Dolphins determine their surroundings by listening to echoes. Can they mimic those echoes and communicate it to other dolphins, transmitting an "image"? Does the same go for all echolocators?
As I understand your question, dolphins (and other echolators) can more or less map out their "surroundings" (which might include nearby ice floes, for example). It sounds like you're asking if they can then transmit that knowledge to other members of their species.
I don't know the answer, and I suspect no one does. However, it's hard to imagine why one dolphin would need to tell another dolphin about its surroundings when the second dolphin ought to be able to map its surroundings all by itself.
Cetaceans do communicate with each other, presumably alerting each other to danger (e.g. predators) and the presence of prey.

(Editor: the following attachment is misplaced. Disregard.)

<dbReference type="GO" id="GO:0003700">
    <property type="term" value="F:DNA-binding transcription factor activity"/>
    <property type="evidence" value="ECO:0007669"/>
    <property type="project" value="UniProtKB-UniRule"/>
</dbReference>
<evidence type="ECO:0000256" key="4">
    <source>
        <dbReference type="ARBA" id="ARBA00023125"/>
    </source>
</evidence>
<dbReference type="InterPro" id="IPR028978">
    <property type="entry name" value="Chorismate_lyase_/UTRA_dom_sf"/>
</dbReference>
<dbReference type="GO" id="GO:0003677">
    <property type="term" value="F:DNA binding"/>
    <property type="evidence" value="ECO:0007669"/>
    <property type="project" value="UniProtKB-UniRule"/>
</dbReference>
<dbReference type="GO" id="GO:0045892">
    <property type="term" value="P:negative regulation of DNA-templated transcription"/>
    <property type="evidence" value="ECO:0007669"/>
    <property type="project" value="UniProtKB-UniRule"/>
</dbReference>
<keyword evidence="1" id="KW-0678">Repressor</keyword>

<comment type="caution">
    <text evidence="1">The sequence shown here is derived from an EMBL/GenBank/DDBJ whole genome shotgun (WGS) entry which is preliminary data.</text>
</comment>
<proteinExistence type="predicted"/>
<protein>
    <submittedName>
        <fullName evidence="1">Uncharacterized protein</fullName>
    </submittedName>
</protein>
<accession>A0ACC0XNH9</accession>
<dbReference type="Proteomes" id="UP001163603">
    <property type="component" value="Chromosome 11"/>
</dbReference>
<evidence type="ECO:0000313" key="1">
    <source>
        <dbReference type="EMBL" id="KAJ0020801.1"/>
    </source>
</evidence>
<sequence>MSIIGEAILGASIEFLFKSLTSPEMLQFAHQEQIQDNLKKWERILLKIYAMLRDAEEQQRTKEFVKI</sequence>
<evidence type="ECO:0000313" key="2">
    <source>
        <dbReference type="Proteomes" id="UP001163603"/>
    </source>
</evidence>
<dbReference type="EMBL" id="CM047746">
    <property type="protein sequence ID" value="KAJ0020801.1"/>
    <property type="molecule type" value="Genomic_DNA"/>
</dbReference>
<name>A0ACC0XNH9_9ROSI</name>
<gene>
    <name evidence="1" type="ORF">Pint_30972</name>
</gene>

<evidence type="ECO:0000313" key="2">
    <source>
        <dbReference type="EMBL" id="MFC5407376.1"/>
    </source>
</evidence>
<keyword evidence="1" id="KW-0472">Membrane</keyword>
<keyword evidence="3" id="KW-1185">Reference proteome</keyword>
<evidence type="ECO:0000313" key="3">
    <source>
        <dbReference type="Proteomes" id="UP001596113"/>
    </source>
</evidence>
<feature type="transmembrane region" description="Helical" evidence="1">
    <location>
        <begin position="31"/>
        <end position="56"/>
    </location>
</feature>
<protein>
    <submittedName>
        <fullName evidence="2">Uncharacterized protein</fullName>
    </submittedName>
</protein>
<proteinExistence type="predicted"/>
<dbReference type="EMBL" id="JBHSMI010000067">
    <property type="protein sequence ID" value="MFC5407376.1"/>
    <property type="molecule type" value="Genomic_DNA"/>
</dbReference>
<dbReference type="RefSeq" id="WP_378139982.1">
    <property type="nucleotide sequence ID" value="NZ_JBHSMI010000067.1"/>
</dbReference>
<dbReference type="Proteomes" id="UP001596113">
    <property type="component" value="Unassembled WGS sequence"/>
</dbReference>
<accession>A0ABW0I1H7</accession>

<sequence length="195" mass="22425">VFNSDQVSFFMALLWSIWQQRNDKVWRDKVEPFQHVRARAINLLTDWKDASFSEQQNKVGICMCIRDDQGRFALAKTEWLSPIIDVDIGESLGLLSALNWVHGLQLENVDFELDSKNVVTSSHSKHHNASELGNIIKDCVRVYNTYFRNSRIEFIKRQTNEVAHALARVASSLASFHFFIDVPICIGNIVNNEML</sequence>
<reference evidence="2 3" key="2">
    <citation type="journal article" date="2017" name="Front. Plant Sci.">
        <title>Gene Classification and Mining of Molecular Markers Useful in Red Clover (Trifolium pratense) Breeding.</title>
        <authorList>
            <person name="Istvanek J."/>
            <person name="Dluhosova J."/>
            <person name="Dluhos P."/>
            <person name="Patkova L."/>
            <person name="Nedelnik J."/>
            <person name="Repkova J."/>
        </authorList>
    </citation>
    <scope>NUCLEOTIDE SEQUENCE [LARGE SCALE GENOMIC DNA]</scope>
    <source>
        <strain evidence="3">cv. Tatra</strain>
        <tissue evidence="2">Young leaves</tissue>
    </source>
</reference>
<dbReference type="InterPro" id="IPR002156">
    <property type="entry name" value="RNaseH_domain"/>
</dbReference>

Incidentally, I worked on an acoustic study of bowhead whales in the Arctic Ocean years ago. We recorded bowheads and Arctic seals, which make some unbelievable sounds. We operated under the presumption that they were primarily "sounding out" their environment - searching for open areas in the ice where they could breathe, for example. It's possible that one whale might say "Hey, I found a breathing hole!" without mimicking the echoes that alerted it to that hole.
Sorry, that's not really a direct answer, but it might help put things in perspective.